We had our last long run this past weekend before Shamrock’n on Sunday. It was funny…I felt more anxious about running 10 miles than I had felt for our 12 mile run the previous weekend. Looking back now, it probably had more to do with a stressful week than the actual miles themselves, but still. It didn’t matter how many miles I’d gone, it was how many I had left to go that consumed every thought and every step.
Our long run plan was a little different this week. Sarah was out of town for a super rad photography conference so there were just two of us hitting the pavement for ten. And for seven or eight miles, I was so grateful just to catch up with Dina and to find out what’s new in her world. She’s so speedy, we don’t always get to chat during our runs, but Saturday was a little different. I was so, so grateful for the distraction and our conversation. All the better if we could keep the conversation having very little to do with me.
It was so much easier to NOT focus on myself.
But that only worked for so long.
As it often is, the last mile was one of the very hardest. Additionally, the conversation had shifted a bit to a few things that have been on my mind and suddenly it all felt way too heavy.
So I let myself just stop.
I stopped running. I stopped trying to ignore it all and I finally let myself catch my breath – both figuratively and metaphorically. (Well, at least for a little bit. I was so annoyed, I just wanted to finish and we were SO CLOSE to the cars.) I stopped – and let myself have a break – so that I could finish a really hard run.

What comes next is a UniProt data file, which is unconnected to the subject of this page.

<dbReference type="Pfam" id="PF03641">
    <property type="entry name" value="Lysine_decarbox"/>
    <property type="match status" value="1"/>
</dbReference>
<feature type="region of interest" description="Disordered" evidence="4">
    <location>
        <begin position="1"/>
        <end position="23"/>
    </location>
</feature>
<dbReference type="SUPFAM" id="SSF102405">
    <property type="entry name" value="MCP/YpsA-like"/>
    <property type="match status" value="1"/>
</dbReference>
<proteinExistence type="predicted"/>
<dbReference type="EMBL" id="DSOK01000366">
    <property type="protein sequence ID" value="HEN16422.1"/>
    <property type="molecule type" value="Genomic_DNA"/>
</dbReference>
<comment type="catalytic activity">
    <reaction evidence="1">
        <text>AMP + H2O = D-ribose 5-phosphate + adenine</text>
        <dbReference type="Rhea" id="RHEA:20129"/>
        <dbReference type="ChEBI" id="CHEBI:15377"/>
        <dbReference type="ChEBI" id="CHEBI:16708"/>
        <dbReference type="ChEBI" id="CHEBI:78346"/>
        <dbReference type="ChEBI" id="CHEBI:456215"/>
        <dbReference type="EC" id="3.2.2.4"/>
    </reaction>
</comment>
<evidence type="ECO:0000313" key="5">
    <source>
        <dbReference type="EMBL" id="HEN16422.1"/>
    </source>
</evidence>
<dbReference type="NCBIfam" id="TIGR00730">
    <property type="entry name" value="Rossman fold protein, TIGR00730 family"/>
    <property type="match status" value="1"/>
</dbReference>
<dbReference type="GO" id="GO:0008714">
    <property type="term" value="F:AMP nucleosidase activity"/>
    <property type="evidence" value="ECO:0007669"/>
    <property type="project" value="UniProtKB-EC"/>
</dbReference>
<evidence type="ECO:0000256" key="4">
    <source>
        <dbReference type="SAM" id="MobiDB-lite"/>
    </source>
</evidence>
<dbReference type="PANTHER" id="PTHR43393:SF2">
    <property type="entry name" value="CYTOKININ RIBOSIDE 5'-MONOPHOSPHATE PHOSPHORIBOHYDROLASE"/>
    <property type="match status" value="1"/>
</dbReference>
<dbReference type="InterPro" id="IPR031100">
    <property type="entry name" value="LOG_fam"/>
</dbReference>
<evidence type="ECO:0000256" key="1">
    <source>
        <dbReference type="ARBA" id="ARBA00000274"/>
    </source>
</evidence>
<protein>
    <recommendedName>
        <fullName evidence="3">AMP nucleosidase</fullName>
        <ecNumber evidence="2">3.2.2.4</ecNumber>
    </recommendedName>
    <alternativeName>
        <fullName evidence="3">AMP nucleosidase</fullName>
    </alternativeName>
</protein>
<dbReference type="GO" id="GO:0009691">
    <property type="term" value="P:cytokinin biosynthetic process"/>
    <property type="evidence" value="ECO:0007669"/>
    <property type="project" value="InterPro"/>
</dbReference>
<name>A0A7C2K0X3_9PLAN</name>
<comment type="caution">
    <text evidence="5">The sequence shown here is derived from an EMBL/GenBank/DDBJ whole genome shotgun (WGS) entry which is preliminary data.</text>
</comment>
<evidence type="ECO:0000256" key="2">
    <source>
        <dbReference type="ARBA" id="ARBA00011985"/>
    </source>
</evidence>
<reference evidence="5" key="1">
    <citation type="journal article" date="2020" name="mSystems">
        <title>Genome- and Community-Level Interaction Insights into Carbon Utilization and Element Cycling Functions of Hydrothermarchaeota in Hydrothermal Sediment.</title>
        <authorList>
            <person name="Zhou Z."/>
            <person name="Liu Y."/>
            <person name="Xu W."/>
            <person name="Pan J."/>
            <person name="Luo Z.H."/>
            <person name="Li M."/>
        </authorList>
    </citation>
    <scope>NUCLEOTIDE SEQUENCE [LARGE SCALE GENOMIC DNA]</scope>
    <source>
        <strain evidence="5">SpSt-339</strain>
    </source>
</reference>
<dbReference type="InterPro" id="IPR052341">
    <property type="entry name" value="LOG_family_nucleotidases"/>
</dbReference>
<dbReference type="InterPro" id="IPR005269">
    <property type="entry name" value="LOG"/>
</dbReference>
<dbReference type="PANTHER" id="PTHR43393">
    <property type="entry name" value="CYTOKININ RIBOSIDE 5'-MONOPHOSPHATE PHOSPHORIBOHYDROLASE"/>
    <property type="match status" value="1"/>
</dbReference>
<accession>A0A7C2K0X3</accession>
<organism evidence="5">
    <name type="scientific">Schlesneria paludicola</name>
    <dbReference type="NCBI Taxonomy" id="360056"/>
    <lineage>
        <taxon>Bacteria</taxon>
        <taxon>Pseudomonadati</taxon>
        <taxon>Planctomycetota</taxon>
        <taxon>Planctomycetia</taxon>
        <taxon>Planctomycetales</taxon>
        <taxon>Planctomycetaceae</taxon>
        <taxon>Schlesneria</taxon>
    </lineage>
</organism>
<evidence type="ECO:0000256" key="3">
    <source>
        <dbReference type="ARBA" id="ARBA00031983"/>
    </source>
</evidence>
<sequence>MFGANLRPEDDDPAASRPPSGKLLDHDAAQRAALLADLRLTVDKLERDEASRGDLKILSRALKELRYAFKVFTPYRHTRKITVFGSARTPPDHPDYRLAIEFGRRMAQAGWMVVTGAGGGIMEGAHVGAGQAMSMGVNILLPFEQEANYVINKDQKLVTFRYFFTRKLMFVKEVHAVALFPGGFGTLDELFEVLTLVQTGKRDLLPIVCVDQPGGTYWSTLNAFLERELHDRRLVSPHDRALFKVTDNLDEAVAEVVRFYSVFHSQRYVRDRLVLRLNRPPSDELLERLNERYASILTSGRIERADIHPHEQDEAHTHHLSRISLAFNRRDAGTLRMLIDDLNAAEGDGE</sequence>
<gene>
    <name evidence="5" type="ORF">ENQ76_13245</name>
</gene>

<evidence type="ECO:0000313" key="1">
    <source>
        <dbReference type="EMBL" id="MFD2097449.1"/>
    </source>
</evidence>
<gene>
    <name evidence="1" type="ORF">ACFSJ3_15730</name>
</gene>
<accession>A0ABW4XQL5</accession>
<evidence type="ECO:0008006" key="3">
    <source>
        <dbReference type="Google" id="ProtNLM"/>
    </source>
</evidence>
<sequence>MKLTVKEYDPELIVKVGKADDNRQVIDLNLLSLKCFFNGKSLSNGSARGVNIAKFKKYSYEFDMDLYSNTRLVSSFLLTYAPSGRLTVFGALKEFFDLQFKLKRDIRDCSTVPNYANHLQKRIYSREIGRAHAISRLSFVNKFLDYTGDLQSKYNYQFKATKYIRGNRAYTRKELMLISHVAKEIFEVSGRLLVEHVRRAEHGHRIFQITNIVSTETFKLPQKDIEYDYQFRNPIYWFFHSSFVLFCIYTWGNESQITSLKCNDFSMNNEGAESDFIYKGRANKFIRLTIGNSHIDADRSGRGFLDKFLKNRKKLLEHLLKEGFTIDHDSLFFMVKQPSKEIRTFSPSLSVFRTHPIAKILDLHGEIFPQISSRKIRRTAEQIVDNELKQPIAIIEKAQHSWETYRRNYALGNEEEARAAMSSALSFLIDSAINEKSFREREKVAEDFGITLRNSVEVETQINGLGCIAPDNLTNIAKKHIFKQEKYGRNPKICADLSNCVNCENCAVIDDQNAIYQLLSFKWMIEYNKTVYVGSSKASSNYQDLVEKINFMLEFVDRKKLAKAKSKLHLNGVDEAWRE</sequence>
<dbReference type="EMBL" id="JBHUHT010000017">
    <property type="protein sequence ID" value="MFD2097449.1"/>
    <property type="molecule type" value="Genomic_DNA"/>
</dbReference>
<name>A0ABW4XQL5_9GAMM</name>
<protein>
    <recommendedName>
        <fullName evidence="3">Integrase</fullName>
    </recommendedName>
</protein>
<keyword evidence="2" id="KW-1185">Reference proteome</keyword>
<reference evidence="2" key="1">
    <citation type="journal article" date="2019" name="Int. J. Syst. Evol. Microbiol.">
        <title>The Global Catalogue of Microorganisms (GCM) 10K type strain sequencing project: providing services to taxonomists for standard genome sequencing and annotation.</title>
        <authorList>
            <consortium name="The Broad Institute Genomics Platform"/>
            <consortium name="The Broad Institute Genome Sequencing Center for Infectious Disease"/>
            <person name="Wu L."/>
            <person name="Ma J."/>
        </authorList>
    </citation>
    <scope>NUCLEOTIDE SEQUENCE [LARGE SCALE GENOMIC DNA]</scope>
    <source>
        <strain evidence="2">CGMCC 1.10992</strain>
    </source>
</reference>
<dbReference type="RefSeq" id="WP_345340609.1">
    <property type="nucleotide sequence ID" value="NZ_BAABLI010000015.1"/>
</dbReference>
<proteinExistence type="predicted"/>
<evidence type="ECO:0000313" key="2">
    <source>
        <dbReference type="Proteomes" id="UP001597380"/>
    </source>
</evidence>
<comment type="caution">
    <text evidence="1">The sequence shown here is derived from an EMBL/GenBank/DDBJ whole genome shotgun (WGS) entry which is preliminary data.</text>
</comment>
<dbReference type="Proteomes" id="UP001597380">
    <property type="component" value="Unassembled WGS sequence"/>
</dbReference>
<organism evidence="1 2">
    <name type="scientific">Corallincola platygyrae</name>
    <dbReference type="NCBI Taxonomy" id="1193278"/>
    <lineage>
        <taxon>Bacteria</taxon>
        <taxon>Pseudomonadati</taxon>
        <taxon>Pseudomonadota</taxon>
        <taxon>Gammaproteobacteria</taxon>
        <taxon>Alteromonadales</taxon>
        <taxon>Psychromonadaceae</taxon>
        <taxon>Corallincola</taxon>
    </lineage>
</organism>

I did a lot of stepping back this weekend so that I could catch my breath in other areas of my life. It may not have looked like it from the outside, but it sure felt that way to me. I said no to things. I unplugged a little. I didn’t engage in (potentially) toxic conversations just because I’m normally too polite to shut them down. I said yes to impromptu Sunday brunches because you should always say yes to impromptu Sunday Brunches. (Unless there is a potential for toxic conversations, I guess. Then it should be a HARD PASS.) I also said no to doing more laundry and yes to reading an actual book. For fun. Because I just really needed it, you guys. Even if it seemed counter-intuitive. Because we feel like we should always keep going and never stop so that you check off all the things and run all the miles.
But I let myself stop so that I could, eventually, keep going.
I’m not saying that I loved waking up to the Monday morning after setting the clocks forward. But I did wake up feeling like I had actually had a bit of a break during my weekend. Catching my breath helped me to speak up when I needed to and ready work hard to get things done. I was able to meet deadlines and ask for help when I realized I was in a bind and couldn’t do it all myself. I felt empowered to let things go – especially when it didn’t deserve my attention. And I was reminded that it is MY choice how I handle difficult situations and people.
Or difficult runs. Those too.